We saw this home made beekeepers hood posted and actually mistook it for an art piece. We thought it was a Super Mario squid. You can see an example on this image, which is located on a site dedicated to cross stitching video game characters.
In an odd coincidence, not related to the 8 bit textiles above, we also found this Mario themed sweater. We wouldn’t wear it, but we’d love to see Wil Wheaton in it.
No. No no no. Bad Scientists. No treat for you.
There are 4 more links after the break, you’ll want to see them to get that baby out of your head.
Continue reading “Hackaday links: January 14th, 2010”
Anyone with children will understand the value of this project immediately. This is an Arduino controlled sound activated crib rocker. [Lars] built a custom suspension system for his baby’s crib which allows a servo, mounted to the floor to rock it gently back and forth. Ok, maybe it’s a vigorous rocking, but that’s what some kids want. At least he’s safe and moderately immobile. He had to make a custom amplifier circuit to get his microphone working with the Arduino. It seems to all work perfectly now, triggering to begin rocking when it detects the baby’s cries. This should buy them a few extra minutes of sleep until the baby is truly hungry or annoyed. You can see a video of it in action and download the Arduino code on the project page.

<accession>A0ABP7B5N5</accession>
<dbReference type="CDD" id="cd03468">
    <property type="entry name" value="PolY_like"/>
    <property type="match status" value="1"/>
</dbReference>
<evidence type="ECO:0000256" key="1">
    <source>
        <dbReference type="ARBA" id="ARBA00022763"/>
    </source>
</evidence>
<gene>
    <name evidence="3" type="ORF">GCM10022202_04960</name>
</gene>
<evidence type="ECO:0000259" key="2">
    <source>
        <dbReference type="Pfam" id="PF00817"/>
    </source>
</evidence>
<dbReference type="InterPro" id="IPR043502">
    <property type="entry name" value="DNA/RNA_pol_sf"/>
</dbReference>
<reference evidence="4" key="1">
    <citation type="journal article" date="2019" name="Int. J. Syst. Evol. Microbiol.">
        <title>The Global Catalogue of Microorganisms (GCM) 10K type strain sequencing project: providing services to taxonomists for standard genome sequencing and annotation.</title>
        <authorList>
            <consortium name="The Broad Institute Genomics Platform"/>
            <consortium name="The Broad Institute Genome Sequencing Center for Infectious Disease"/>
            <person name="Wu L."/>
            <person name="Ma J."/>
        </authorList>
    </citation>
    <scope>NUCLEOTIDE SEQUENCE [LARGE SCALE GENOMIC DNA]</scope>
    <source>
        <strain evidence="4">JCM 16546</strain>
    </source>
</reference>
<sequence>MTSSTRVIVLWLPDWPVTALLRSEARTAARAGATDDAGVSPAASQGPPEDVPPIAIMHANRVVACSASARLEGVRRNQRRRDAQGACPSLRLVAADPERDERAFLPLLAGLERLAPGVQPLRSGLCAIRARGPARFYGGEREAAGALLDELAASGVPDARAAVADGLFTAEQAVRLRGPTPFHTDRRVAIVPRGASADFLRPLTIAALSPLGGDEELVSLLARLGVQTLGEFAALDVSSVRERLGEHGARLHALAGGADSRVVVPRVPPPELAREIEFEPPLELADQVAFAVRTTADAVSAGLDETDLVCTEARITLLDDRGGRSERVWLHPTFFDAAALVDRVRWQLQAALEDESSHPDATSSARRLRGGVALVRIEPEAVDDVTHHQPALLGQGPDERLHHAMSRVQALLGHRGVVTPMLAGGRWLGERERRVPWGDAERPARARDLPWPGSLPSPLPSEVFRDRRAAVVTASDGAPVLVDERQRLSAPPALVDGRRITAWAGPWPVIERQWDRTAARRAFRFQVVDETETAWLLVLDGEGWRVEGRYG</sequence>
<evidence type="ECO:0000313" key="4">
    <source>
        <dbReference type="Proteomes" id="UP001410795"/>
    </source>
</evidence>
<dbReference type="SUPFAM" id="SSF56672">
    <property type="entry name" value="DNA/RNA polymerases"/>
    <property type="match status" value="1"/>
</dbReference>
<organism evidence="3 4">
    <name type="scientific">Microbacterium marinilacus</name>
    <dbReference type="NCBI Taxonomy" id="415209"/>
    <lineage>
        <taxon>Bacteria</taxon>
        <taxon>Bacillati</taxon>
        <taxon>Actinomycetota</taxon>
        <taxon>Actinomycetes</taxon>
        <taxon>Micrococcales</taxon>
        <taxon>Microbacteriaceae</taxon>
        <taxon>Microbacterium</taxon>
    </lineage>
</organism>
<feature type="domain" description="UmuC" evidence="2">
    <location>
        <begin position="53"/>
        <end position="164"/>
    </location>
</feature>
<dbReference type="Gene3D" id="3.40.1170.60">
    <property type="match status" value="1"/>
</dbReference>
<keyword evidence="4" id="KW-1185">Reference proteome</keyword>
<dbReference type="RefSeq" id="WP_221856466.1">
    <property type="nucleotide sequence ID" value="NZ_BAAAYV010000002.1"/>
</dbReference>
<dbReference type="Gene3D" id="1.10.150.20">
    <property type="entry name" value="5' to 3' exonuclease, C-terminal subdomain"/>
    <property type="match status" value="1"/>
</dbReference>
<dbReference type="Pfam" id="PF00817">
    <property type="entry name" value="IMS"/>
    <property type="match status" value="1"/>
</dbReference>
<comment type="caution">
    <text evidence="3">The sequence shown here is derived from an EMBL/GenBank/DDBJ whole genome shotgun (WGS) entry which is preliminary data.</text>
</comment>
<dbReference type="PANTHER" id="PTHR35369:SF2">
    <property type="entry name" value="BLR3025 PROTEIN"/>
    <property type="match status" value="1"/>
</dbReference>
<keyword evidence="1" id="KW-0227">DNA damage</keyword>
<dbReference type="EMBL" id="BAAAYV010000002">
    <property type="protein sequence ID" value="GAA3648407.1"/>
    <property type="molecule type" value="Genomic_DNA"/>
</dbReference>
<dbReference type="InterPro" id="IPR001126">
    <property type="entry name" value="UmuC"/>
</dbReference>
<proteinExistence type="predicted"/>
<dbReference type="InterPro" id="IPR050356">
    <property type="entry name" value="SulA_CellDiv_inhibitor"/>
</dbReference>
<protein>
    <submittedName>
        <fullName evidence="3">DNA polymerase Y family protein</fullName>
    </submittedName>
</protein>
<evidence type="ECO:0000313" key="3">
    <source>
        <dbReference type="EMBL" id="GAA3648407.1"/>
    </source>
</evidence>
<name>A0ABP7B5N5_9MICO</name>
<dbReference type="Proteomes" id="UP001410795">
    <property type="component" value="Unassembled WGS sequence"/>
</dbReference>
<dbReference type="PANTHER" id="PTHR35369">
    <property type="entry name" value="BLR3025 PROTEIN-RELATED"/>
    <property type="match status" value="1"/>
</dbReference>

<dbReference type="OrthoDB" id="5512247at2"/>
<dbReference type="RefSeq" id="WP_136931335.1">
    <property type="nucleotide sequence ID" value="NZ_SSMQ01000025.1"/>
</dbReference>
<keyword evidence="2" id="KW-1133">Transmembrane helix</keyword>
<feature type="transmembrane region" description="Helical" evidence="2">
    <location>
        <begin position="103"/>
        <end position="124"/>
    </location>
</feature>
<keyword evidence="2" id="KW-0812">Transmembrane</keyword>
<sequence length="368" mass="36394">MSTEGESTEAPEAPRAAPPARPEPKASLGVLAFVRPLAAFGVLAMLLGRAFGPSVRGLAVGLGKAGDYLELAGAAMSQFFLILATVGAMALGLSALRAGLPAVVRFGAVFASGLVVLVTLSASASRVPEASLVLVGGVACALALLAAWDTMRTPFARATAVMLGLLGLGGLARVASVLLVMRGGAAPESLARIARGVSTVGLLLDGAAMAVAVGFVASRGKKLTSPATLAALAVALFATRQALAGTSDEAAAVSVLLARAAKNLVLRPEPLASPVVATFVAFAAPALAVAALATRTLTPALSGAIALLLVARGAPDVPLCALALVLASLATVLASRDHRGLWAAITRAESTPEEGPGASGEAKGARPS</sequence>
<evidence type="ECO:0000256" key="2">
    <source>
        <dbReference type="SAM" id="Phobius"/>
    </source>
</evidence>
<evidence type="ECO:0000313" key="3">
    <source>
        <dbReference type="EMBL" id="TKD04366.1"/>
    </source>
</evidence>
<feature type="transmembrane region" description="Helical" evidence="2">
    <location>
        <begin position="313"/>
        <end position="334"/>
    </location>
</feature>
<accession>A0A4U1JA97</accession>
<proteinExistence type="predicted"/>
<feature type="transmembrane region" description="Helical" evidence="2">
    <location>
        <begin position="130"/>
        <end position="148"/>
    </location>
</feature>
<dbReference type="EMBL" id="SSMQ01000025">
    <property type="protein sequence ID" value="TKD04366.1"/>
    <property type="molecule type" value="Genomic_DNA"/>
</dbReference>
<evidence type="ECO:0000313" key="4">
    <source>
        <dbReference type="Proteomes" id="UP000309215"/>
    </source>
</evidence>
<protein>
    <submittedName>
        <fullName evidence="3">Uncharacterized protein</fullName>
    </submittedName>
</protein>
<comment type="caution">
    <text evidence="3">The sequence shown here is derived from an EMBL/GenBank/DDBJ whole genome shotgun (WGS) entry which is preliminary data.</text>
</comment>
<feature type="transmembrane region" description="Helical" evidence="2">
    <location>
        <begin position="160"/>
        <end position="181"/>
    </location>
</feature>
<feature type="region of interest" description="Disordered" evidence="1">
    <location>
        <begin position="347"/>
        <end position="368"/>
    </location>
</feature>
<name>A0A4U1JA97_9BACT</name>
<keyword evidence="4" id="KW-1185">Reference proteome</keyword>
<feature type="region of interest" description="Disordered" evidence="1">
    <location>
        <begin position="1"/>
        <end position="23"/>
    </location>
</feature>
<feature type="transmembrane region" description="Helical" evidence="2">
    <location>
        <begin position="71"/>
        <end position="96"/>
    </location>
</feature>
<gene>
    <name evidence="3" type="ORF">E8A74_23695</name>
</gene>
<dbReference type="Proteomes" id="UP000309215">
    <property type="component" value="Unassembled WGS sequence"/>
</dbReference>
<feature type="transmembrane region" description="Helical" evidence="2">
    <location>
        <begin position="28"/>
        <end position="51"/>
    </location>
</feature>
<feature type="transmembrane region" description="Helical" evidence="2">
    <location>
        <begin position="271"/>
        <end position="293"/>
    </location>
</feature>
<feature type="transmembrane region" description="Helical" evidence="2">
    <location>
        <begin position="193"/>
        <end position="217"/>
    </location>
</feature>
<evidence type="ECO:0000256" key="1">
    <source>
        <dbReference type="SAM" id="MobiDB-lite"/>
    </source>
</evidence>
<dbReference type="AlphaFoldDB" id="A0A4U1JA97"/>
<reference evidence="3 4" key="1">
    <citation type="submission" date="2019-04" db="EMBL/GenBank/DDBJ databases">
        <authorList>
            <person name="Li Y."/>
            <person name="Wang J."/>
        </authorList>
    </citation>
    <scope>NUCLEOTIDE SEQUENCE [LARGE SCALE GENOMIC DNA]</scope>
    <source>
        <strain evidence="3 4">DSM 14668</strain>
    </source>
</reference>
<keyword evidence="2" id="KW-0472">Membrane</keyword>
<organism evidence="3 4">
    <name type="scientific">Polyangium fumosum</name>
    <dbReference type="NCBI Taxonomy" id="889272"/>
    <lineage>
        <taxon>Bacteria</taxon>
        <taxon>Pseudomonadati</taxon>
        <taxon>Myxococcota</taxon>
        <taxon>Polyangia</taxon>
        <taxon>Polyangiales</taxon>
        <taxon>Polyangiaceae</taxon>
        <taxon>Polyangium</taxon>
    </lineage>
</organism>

This surprisingly pleasant looking crib is actually a robot, designed to keep babies quiet and happy all night long. Once inside and locked up, the baby is under the robot’s care. When the robot senses crying, it rocks gently back and forth. This should allow parents the time to catch some sleep. As pointed out in the article, the $5000 price tag is a bit steep. Especially considering the fact that you can get a much less technologically advanced equivalent for relatively cheap. How many of you hackers have babies? What hacks did you do to get your babies to sleep?
[Corey Menscher] built the Kickbee while attending ITP this Fall. It monitors his pregnant wife’s belly and updates Twitter, a microblogging service, every time the baby kicks. The device makes everyone aware of the baby’s movement, not just the expectant mother. It can also log the baby’s activity to monitor development. The sensors are piezos held in place with an elastic band. They’re connected to an Arduino Mini which connects to a host computer using a BlueSMIRF bluetooth module. The host Mac does the logging and twittering.
This is one of the many projects on display at the ITP Winter Show.
[Thanks, @readiness via Boing Boing]